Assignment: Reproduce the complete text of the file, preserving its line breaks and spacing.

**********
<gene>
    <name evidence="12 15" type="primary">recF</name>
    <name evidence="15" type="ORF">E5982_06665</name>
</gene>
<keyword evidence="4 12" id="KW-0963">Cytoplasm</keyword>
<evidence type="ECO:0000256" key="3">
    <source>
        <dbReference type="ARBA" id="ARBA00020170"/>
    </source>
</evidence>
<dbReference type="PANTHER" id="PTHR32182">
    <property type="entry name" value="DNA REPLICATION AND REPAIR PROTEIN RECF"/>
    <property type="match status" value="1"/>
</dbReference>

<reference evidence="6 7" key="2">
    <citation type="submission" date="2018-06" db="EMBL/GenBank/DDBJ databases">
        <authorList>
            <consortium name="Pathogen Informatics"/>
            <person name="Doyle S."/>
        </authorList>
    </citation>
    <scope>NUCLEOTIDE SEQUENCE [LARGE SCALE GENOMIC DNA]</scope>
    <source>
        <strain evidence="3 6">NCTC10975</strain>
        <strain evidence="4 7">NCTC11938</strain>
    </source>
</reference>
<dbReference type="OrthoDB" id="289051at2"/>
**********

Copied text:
<gene>
    <name evidence="12 15" type="primary">recF</name>
    <name evidence="15" type="ORF">E5982_06665</name>
</gene>
<keyword evidence="4 12" id="KW-0963">Cytoplasm</keyword>
<evidence type="ECO:0000256" key="3">
    <source>
        <dbReference type="ARBA" id="ARBA00020170"/>
    </source>
</evidence>
<dbReference type="PANTHER" id="PTHR32182">
    <property type="entry name" value="DNA REPLICATION AND REPAIR PROTEIN RECF"/>
    <property type="match status" value="1"/>
</dbReference>

<reference evidence="6 7" key="2">
    <citation type="submission" date="2018-06" db="EMBL/GenBank/DDBJ databases">
        <authorList>
            <consortium name="Pathogen Informatics"/>
            <person name="Doyle S."/>
        </authorList>
    </citation>
    <scope>NUCLEOTIDE SEQUENCE [LARGE SCALE GENOMIC DNA]</scope>
    <source>
        <strain evidence="3 6">NCTC10975</strain>
        <strain evidence="4 7">NCTC11938</strain>
    </source>
</reference>
<dbReference type="OrthoDB" id="289051at2"/>